Bribery schemes where public officials conspire with others to be influenced in their official duties through kickbacks or favors.

Environmental/Regulation Conspiracies

Conspiracies to circumvent environmental laws, workplace safety regulations, or inspection/testing requirements through false reporting or coverups.

Procurement/Contracting Fraud

Bid-rigging conspiracies that interfere with the government’s ability to receive competitive pricing on contracts.

In essence, any conspiracy that relies on deceit, trickery, or dishonest conduct aimed at obstructing legitimate federal operations can potentially constitute a violation of §371 – even if no actual financial loss occurs.

Penalties for Federal Conspiracy Convictions

The potential penalties for a federal conspiracy conviction depend on the underlying crime that was the object of the conspiracy. Under the general conspiracy statute, 18 U.S.C. § 371, the maximum penalty for conspiring to commit a felony offense is five years in federal prison and potential fines.

However, many federal conspiracy charges tie the penalties directly to the substantive crime that was the goal of the conspiracy. In these cases, the penalties mirror what the sentence would be had the crime actually been completed successfully.

For example, in a conspiracy to commit drug trafficking, the potential prison sentence is the same lengthy-term one would face for the underlying drug crime itself. The same goes for conspiracies involving firearms offenses, money laundering, racketeering, and many other federal crimes.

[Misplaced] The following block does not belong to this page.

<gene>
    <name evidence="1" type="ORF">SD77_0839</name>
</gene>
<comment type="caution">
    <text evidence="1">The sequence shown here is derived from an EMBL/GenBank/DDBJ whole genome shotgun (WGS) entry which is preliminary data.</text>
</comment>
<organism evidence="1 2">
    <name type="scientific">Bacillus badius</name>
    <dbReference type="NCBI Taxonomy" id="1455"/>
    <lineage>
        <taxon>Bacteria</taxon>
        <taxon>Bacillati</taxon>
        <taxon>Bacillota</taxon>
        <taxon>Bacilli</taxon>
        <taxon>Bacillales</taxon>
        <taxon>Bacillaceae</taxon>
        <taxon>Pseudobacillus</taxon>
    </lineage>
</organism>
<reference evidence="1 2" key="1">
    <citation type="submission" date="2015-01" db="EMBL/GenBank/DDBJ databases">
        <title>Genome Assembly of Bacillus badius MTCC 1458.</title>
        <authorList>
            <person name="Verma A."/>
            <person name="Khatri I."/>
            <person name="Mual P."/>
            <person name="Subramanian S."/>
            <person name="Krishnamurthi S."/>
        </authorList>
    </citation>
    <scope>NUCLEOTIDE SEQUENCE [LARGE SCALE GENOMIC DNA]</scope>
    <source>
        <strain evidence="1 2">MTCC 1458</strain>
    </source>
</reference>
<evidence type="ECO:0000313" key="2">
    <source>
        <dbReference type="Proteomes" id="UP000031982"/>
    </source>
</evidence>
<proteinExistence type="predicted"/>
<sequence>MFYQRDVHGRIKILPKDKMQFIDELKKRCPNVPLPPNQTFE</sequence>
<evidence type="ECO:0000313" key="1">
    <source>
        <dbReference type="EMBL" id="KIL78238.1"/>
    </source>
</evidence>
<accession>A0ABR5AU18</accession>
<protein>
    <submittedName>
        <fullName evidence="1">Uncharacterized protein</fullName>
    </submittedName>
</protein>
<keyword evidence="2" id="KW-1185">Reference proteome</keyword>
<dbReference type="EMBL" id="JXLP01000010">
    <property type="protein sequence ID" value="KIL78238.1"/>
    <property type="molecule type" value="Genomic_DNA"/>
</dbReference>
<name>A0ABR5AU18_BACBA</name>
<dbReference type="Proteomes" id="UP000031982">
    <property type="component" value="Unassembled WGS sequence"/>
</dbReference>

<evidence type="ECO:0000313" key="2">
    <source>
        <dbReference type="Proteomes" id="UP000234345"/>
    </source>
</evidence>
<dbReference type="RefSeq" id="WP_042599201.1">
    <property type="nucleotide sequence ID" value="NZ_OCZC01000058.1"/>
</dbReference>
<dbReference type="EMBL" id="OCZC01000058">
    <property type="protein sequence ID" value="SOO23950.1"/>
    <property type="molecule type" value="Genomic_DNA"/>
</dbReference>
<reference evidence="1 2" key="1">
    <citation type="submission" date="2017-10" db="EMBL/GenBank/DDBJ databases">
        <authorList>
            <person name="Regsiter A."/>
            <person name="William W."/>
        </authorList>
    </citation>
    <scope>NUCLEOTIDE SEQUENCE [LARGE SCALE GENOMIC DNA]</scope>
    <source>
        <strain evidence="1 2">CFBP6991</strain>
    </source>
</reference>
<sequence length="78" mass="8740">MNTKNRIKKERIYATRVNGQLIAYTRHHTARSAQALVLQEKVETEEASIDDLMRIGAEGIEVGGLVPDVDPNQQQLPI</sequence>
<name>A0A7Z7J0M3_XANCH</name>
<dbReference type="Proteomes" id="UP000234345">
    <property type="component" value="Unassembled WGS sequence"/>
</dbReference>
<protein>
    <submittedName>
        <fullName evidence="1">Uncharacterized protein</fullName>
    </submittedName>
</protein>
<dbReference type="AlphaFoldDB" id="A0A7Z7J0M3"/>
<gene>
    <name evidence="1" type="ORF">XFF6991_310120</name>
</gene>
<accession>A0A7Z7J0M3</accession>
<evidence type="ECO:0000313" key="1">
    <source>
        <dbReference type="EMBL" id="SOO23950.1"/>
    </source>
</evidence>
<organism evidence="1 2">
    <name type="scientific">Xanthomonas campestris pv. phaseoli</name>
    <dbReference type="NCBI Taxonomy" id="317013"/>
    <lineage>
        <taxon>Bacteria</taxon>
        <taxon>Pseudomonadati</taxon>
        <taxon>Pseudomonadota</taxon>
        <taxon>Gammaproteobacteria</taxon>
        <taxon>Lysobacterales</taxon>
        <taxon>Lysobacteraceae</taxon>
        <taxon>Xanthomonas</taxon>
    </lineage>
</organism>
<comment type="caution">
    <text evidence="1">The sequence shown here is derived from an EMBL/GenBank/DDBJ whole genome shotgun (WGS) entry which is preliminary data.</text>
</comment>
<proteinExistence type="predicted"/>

If the object of the conspiracy was a misdemeanor offense, the maximum penalty is the same as for that misdemeanor. However, misdemeanors can still carry potential jail time and fines.

Defending Against Federal Conspiracy Allegations

Defending against conspiracy allegations often hinges on poking holes in the key elements of the charge – the agreement, criminal intent, or overt acts.

Effective strategies may include:

  • Lack of Agreement — Arguing no actual agreement or “meeting of the minds” existed to commit the alleged unlawful objective. Mere association is not enough.
  • No Criminal Intent — Showing the defendant lacked the required guilty mindset and specific intent to violate the law or defraud authorities. Mere knowledge of a crime is insufficient.
  • Withdrawal — Providing evidence the defendant withdrew from and revoked their participation in the conspiracy before it was underway.